chain in bis mouth, whirl rapidly around
until the chain assumes an almost hori
zontal line. This feat makes the specta
tors on the ground floor shudder, lest a
link of the chain should part, or his
teeth relax their hold. Yankee Blade.
Market Report.
Veal b very fins. Once a Week
marts HKioarg.
The Charts as tstn and Esoerlsncsd bv a
Comrade of th i 814 Pa.
I was with tho 83d
Pa., and will give
my recollections
of the engage
mont from an tf-M
standpoint, in
doing so I have
no intention to
contradict, reply
to, or correct any
fWllttPitfIn I in n
vlYfuIly persuaded
: 1 1 mat wo noil ii t not
Si the same time. I
dfWMiijw !,,', n,,t tnyon my
tZr---?-? 5WrSnicm'iry entirely,
fHT 1 1'avomy diary
"" -'-"V'kept (luring those
times; bo'ldos, my wife kept all my
letter written during my three years'
err lee, which I pri.o very highly
At diybreak. Sund.iy Miy 3. HRll,
wo entered Fredericksburg, passing
along a street running parallel with
tho river, until wo reached the north
;rn end of tho town. Olancing up to
r at tho Heights, wo saw there wero
tho forts sure enough, but to all ap
pe ranees not a rebel in them, there bei
in ut ono solitary head poering out
of ono ; the portholes. Our boys be.
nan to say tho forts wero deserted.
Finally we deployed a lino of skirm
ishers. The ground in front was swam
py anil marshy, terminating further
down to tho lefc in a pond which was
crossed by a plank bridge. A our
skirmishers advanced tho solitary
head disappeared, nnd in it stead
horses were discerned, driving up and
wheeling iirounil. and cannon thurst
their ugly noses out, und soon shells
w histled over us. The boys then said
"All! they're over there.
Our skirmishers were withdrawn
and a battery with us exchanged shots,
for a while, then nil became quiet
again. Our regiment was then moved
to tho left a square or so, in the shelter
of the houses. Presently, we received
orders to tinsling knapsacks, and tako
the caps off of our pieces. Tho boys
looked ut each other with serious face?;
tliero was a deathlike stillness, an om i
nous silence; everything was as quiet
as a r-uiiday should be.
The 01st Pa. was on our right in the
next block. They received tho order,
'Forward, by the right Hank, double
quick," wliicb they did, left in front.
Tho Sid closed in behind and follow
ed, and tho 43d N. Y. was to follow us.
Everything was quiet; not a shot was
fired out of tho rebel forts until the
head of column (01st) was well on the
bridge. Then they opened with shell,
shot and bullet, causing tremendous
slaughter. Our regimi.ut being yet
behind, nnd on higher ground, I saw
it all. Tho head of tha column crumb
led and molted; tho boys foil on tho
bridgo, ami off the bridge into tho
water on both sides. I distinctly saw
Col. Spear fall at the head of his regi
ment. How did I see all of this? Tbo
01st wavered for a momeut a moment
only, but in that momeut, with tha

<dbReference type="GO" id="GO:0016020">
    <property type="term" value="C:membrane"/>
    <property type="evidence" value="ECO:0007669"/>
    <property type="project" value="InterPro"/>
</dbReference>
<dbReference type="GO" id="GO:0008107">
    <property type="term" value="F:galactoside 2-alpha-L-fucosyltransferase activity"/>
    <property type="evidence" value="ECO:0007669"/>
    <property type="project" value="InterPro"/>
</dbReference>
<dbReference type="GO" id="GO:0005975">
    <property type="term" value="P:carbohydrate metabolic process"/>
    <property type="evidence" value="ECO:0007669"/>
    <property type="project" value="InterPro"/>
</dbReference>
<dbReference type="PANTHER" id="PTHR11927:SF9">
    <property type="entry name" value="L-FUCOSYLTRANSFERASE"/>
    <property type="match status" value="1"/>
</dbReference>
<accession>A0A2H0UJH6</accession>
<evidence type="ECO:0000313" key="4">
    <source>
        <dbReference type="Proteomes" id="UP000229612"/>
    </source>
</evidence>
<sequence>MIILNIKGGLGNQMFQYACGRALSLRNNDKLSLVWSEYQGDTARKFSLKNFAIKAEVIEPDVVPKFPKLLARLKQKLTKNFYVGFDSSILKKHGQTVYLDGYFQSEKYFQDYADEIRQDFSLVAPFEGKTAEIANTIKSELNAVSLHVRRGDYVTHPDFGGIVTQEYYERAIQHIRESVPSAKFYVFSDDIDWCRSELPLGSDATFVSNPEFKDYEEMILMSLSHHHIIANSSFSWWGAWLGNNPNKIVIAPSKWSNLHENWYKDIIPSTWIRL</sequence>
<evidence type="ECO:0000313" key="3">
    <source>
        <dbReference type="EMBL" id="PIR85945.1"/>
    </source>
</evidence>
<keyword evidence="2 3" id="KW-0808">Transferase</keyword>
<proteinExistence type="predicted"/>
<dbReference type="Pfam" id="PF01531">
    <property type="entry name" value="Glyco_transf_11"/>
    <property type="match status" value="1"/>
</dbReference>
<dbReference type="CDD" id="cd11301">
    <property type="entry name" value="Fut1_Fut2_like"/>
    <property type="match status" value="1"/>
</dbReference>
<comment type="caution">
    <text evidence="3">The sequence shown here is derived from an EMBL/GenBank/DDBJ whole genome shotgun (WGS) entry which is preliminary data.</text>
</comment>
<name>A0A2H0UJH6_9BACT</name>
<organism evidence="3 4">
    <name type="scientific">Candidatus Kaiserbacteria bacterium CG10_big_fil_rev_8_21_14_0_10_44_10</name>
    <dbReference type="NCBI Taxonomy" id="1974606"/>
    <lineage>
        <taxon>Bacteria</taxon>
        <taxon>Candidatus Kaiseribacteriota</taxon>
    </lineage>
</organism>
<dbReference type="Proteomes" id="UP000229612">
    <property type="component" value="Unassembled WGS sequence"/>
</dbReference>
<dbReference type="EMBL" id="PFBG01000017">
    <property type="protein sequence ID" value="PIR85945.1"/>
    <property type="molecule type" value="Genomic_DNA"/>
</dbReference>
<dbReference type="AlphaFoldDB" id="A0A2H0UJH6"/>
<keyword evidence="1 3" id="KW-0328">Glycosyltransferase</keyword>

column pressing behind, there camo a
jam on tho bridge.
Oh! carnago and slaughter. A writhi
ing, shiieking mass, shell and shot
poured in, mowing down tho bravo
boys. A sholl mowed down a rank of
four in front oi me. Striking a stono
foundation it exploded, and a pioco
flow back and mowed dowu others.
'Twasono terrible momentary struggle,
then the way was openod, the column
began to movo, bullets striking tbo
water liko hail. Over the bridgo we
rushed and up tho hill, scrambling and
chasing into tho forts. Hard to toll
indeed who was the first man, hut I
can safely say tha 01st were the first
mon, while the 82d was with them
shoulder to shoulder.
The rebs went flying in all direc
tions, though some made a brief stand
at a bouse in rear of the tort. Sly
diary says two cannon wcro captured.
I well remember one, on wuicii tpe
First Lieutenant of Company II, 8'jd
Pa. (Owen Tompkins), placed a driver
and started it to the roar. I saw a rob.
el (an officor I judge) mount and ride
off with two horses right from out our
very midet. When callod on to halt ho
cooly took off his hat, waved it defi
antly, and galloped off. Truly it was
a daring deed, and Ml done in a flash
Our commanding officer was shouting,
"Hally on the colors," which was quick
ly done, and when reforming wo beard
cheering. About an eighth of a mile to
our left other regiments were reform
ing. The 0th Me. and 0th Wis. had a
baud to band encounter, in which bay
onets and clubbed muikets were freely
used in driving tho rcbs out from bo
hind the stone wall at tbo bottom and
the artilUrymon out of the big fort at
the top of the hill. The success of that
column and ours compolled the rebs to
evneuato tho other works along tho
As wo began to advanco in line,
crack, whiz, bang 1 a shall came over
our beads, right along the line from
the right, causing the boys to make
their bow.
On our right, one or two fields dis
tant, was a rebel regiment retreating.
Their line was exactly on Hue with
ours. With them was a battery, which
was loading, wheeling, and firing at us.
Tbey gave us several shots, but did no
barm, and the nature of the ground
soon caused a separation.
We advanced a few miles and found
the rebs again at Salem Heights. Our
troops were advancing to take poai
tion, and a bloody fight was kept up
until after dark. Before dark some
rebel prisoners passed us. One big red
bead sang out: "Jackson will tend to